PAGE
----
>90%, by SDS-PAGE under reducing conditions and visualized by silver stain
<1.0 EU per 1 μg of the protein by the LAL method.
Measured by its ability to support cell attachment and spreading when used as a substratum for cell culture. In this application, the recommended concentration for this effect is typically 1‑5 µg/cm2. Fibronectin can also be added in the media to support cell spreading at a concentration of 0.5-50 µg/mL. Optimal concentration depends on cell type as well as the application or research objectives.
Formulation Supplied as a 0.2 μm filtered solution in Tris-HCl, NaCl and Urea.
Shipping The product is shipped with dry ice or equivalent. Upon receipt, store it immediately at the temperature recommended below.
Stability & Storage: Use a manual defrost freezer and avoid repeated freeze-thaw cycles.
6 months from date of receipt, -20 to -70 °C as supplied.
6 months, 2 to 8 °C under sterile conditions after opening.
Avoid vortexing and excessive agitation.
Fibronectin is an extracellular matrix (ECM) component and is one of the primary cell adhesion molecules (1). It is composed of multiple homologous repeats and contains many functional domains. The occurrence of different isoforms is due to alternative mRNA splicing of the ED-A, ED-B and III-CS regions and subsequent post-translational modification. Although non-reactive with adhesion receptors in its soluble state, Fibronectin is highly adhesive when on the surface (2). Polymerization of Fibronectin into ECM must be tightly regulated to ensure appropriate adhesive proporties upon ECM formation. Because of its ability to interact with many ligands (e.g. cells, heparin, fibrin, collagen, DNA, immunoglobulin), Fibronectin plays an important role in normal morphogenesis, including cell adhesion, migration, differentiation, and specific gene expression (3 - 6).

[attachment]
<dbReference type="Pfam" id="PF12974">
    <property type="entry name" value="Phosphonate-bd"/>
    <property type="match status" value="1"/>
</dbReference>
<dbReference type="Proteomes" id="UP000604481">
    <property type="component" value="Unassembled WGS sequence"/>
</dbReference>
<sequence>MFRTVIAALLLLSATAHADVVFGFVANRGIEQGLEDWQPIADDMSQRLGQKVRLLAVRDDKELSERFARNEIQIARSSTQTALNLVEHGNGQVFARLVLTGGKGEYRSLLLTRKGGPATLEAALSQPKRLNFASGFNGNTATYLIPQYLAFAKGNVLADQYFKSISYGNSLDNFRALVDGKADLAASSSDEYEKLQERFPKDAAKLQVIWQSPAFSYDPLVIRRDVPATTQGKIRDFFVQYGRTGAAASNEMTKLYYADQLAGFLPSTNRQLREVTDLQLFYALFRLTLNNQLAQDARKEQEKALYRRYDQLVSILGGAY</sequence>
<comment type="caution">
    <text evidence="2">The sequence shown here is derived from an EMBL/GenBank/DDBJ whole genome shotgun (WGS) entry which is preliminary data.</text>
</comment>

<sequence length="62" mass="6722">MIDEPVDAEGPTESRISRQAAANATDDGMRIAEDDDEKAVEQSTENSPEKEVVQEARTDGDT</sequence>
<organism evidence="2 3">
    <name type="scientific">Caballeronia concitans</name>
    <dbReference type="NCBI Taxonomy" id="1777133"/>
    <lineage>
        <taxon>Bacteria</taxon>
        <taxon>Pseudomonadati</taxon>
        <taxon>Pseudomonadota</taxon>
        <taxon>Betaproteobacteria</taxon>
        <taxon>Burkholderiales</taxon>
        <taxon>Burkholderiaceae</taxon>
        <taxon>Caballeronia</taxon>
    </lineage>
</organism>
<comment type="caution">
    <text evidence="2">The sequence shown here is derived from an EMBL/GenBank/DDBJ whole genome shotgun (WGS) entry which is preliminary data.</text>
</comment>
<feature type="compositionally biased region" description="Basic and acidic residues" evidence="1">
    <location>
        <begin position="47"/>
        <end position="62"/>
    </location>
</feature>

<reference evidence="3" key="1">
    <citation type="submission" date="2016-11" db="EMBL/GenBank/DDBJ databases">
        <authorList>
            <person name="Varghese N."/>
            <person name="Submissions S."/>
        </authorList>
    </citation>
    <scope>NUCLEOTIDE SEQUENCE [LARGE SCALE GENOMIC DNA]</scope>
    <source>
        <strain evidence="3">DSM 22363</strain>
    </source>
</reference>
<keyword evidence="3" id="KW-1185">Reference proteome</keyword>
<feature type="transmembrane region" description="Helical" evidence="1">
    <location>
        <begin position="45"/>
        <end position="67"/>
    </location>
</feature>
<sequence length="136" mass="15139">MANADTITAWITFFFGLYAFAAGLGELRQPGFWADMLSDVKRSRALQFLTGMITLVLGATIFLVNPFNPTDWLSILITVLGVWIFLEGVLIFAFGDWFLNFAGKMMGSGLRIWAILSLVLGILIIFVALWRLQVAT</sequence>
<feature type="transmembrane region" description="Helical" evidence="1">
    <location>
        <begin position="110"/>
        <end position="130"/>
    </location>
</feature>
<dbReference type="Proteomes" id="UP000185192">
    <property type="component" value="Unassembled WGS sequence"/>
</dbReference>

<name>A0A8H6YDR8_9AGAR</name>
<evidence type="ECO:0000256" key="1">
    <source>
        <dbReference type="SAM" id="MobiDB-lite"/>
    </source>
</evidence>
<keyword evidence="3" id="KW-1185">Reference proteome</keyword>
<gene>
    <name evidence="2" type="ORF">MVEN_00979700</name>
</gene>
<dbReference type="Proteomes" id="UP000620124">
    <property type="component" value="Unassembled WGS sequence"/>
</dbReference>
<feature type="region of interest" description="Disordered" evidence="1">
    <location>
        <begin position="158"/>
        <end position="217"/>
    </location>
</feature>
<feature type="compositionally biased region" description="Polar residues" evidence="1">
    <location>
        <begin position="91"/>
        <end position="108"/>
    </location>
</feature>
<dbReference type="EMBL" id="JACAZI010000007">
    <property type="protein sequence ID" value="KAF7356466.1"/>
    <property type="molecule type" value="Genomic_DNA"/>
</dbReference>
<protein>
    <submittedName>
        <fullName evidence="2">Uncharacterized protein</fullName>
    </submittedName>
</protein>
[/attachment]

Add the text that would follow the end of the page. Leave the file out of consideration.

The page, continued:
Vaheri, A. et al. (1978) Biochem. Biophys. Acta. 516:1.
Pytela, R. et al. (1985) Proc. Natl. Acad. Sci. USA 82:5766.
Danen, E.H. et al. (2001) J. Cell. Physiol. 189:1.
Pereira, M. et al. (2001) Am. NY Acad. Sci. 936:438.
Ruoslahti, E. (1999) Adv. Cancer Review 76:1.
Romberger, D.J. (1997) Int. J. Biochem. Cell Biol. 29:939.
R&D Systems personnel manually curate a database that contains references using R&D Systems products.
The data collected includes not only links to publications in PubMed,
but also provides information about sample types, species, and experimental conditions.
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What is the difference between Bovine Fibronectin Protein, CF (Catalog # 1030-FN) and Human Fibronectin Protein, CF (Catalog # 1918-FN)?
Only the source species for the protein is different. Both carrier-free proteins have been validated to be bioactive with the same assay protocols listed and recommended concentrations fall within the same range, although customers should determine their optimal concentrations for their particular cell type and application.